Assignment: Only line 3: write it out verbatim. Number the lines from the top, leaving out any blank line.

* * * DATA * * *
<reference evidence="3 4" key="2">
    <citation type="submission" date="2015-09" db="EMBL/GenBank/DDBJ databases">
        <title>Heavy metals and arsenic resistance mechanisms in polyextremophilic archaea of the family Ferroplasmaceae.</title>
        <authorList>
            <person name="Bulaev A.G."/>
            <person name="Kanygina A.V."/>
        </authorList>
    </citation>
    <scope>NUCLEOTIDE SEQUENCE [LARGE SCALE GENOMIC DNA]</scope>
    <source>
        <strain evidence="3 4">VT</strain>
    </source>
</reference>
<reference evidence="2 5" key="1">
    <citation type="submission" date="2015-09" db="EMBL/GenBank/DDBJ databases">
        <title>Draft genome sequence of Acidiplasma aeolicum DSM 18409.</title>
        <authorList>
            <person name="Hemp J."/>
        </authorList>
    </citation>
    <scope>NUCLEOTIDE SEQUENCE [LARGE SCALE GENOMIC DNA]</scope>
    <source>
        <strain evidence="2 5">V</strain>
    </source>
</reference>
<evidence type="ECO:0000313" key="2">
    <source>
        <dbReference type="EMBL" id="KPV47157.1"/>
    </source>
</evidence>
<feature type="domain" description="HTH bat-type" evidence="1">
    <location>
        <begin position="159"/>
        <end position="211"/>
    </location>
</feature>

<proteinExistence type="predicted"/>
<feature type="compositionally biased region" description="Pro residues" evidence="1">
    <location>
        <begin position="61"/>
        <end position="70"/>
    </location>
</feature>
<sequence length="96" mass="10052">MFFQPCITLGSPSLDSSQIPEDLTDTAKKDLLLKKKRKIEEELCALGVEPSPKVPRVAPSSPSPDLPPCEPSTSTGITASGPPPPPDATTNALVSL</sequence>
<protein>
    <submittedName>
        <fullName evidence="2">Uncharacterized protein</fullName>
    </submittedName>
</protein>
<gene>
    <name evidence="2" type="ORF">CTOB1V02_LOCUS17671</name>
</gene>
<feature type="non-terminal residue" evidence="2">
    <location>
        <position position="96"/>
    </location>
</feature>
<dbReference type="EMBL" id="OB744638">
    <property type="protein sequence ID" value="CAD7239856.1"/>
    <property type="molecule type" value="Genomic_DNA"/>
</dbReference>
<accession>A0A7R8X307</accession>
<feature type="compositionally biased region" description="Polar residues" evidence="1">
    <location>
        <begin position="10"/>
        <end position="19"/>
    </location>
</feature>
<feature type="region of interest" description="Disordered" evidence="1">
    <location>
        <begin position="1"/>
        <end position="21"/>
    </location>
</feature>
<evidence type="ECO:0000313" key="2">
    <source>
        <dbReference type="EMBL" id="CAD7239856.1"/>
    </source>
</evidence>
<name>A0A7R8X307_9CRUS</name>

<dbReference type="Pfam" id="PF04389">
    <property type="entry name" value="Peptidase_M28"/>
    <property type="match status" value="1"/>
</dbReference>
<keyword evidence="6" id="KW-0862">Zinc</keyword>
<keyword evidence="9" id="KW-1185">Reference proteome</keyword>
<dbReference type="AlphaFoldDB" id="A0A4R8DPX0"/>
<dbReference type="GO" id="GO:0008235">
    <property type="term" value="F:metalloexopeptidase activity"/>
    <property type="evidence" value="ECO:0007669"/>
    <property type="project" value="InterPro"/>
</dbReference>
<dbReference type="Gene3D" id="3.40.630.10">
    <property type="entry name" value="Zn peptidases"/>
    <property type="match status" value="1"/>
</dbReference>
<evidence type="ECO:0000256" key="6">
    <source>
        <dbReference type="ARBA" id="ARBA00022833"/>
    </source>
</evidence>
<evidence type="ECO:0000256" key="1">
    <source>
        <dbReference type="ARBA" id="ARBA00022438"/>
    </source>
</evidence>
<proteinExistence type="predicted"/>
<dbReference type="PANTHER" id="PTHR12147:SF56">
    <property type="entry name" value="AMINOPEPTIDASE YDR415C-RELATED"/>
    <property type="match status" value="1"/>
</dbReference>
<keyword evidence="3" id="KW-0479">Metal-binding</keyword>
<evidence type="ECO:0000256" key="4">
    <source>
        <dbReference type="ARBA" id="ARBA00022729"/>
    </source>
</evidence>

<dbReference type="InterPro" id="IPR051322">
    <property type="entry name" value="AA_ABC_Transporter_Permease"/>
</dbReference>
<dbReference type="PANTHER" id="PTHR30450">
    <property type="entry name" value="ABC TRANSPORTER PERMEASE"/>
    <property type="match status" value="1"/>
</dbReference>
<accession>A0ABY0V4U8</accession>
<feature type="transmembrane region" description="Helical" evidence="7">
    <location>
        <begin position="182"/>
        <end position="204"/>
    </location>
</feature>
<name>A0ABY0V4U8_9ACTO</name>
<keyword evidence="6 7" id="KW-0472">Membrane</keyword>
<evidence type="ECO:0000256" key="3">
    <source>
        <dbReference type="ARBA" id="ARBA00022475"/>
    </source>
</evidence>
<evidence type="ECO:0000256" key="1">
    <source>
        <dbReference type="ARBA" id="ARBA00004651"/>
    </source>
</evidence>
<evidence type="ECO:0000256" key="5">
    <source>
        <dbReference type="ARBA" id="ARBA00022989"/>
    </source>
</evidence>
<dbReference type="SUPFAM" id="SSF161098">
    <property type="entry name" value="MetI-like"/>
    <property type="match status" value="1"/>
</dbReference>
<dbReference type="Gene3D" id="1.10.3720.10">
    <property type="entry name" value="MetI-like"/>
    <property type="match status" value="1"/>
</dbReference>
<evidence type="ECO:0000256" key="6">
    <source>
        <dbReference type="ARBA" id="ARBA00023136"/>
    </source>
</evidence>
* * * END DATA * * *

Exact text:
        <title>Heavy metals and arsenic resistance mechanisms in polyextremophilic archaea of the family Ferroplasmaceae.</title>